PETA slams dairy campaign

Jo FulwoodCountryman
Brunswick dairy farmer Michael Partridge.
Camera IconBrunswick dairy farmer Michael Partridge. Credit: Danella Bevis

Dairy farmers are having to respond to claims by activist group People for the Ethical Treatment of Animals milking cows for human consumption is cruel.

According to PETA’s special projects co-ordinator Desmond Bellamy, asking consumers to buy more milk to support dairy farmers is akin to encouraging people to smoke more cigarettes to support struggling tobacco farmers.

Mr Bellamy, who said he had grown up on a dairy farm, said humans were healthier when they didn’t drink milk.

“Let the invisible hand of the market do its work, and then the farmers can move (like the tobacco farmers did) into more ethical products that cause less suffering, less human disease, and less pollution,” he said.

“I cannot believe that people are being asked to buy more milk, and pay more for it, because dairy farmers might go broke.

“According to this logic, we should all smoke more cigarettes, to support the poor, struggling tobacco farmers.”

Brunswick dairy farmer and WAFarmers dairy section senior vice-president Michael Partridge refuted the PETA comment, saying he took animal welfare and the health of the environment very seriously.

“Those comments are very inflammatory,” he said.

“I don’t think comparing the health benefits of dairy to the tobacco industry is a very smart thing to do.

“PETA shoots from the hip, with very little substance behind their statements.

“It’s almost like PETA chooses an industry to focus on, and then fires away with these ridiculous and unsubstantiated statements.”

Mr Partridge said it was wrong to think farmers did not care for their animals and treat them humanely.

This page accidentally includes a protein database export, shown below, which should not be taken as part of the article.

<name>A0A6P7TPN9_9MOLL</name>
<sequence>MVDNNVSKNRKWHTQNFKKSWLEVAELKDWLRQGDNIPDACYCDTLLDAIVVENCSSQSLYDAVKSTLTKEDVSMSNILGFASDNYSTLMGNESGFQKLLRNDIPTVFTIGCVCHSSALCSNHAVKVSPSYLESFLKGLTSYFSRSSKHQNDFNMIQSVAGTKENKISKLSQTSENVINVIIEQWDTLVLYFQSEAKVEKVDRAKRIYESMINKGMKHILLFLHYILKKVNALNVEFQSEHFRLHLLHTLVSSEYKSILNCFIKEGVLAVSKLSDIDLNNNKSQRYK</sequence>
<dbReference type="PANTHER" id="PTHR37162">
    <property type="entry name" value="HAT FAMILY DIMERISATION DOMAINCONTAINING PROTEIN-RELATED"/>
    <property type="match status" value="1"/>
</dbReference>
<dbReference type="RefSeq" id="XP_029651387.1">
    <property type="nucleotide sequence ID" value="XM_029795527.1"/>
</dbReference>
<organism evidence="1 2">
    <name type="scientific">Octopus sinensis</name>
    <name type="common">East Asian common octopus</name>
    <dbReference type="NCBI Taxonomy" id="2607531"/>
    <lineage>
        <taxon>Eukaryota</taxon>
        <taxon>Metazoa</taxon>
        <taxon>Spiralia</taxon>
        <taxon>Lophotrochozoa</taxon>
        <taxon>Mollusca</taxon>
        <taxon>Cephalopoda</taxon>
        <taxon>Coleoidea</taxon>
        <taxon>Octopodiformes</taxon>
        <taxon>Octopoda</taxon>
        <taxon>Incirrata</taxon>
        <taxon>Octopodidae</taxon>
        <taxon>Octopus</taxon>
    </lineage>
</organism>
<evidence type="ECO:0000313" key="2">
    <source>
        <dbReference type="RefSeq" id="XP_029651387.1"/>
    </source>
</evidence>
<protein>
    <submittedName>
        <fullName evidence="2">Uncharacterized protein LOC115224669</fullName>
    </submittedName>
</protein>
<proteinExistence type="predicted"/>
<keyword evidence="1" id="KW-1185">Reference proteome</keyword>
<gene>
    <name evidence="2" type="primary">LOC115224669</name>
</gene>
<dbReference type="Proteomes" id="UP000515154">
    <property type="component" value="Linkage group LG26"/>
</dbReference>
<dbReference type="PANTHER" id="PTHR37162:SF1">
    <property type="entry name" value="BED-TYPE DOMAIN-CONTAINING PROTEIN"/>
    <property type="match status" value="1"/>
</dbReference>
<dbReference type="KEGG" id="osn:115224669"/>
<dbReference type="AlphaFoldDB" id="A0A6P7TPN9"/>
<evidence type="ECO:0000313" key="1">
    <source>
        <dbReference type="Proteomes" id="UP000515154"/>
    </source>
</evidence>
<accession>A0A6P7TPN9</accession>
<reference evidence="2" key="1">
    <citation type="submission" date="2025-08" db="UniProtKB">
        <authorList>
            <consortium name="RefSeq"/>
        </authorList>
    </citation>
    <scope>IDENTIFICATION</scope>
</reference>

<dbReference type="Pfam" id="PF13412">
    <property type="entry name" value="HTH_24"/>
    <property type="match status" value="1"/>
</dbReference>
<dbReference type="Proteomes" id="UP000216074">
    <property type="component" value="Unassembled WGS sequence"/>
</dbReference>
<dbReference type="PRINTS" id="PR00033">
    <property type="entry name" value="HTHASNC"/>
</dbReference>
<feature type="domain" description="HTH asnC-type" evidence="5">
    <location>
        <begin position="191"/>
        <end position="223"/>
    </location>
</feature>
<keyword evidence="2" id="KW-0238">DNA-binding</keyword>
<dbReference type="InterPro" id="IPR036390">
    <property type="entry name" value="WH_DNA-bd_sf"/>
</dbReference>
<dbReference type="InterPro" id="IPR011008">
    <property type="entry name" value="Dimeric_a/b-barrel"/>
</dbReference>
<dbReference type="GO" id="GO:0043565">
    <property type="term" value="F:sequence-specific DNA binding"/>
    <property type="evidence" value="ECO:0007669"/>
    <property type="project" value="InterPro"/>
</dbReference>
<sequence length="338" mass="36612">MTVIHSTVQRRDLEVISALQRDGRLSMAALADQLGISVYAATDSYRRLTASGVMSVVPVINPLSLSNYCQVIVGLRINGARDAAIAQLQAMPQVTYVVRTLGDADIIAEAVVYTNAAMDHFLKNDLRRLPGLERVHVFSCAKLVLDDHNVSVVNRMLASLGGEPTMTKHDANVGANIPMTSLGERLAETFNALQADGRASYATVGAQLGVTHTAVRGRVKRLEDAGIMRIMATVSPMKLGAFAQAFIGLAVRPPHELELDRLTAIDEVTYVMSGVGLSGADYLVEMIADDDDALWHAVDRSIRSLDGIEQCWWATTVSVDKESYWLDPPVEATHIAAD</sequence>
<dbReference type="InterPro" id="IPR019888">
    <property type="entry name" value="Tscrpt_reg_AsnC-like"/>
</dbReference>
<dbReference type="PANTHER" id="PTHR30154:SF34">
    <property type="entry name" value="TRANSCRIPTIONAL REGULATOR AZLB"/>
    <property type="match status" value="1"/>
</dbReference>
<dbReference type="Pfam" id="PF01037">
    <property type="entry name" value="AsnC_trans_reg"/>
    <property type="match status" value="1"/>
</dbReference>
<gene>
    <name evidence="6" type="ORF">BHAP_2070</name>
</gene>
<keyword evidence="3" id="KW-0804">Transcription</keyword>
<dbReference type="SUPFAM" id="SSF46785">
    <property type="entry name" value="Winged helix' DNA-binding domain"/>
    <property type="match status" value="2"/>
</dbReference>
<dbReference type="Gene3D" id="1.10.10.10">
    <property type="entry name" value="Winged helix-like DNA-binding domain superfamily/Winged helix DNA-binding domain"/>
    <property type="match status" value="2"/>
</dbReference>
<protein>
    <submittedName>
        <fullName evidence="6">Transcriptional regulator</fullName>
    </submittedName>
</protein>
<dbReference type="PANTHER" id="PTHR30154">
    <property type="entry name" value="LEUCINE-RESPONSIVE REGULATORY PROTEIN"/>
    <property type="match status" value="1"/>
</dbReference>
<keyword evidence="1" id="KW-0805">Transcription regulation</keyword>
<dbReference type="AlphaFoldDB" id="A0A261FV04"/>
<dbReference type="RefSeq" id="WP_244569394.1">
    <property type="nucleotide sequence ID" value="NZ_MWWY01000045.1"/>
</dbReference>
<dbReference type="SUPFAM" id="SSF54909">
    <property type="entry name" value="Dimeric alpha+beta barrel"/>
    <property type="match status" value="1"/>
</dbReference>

“If you look after your animals, they look after you,” he said.

“A mistreated, malnourished animal isn’t going be productive.

“It’s in everyone’s best interest to care for and look after their animals.”

Mr Partridge said he was proud to be a dairy farmer providing good nutrition for Australia’s population.

Mr Bellamy’s comments fly in the face of new data released this month by the Australian Bureau of Statistics from the Australian Health Survey revealing vegetables and dairy are the top two food groups lacking in Australians’ diets, with more than 90 per cent not having enough milk, cheese and yoghurt for optimal health.

Dairy Australia-accredited practising dietitian Glenys Zucco said women aged over 50 were most likely putting their health at risk by not eating enough dairy, with only one in 1000 meeting the recommended four serves.

“We are (also) deeply concerned about the development of Australian children and adolescents,” she said.

“The AHS data shows that less than 10 per cent of children aged 9-11 and less than 2 per cent of adolescents are meeting the recommended dairy serves.”

A range of healthy recipes designed to help Australia meet their recommended serves for dairy and vegetables has been developed, and can be accessed at the Legendairy website .

Results of the Australian Health Survey can be found at .

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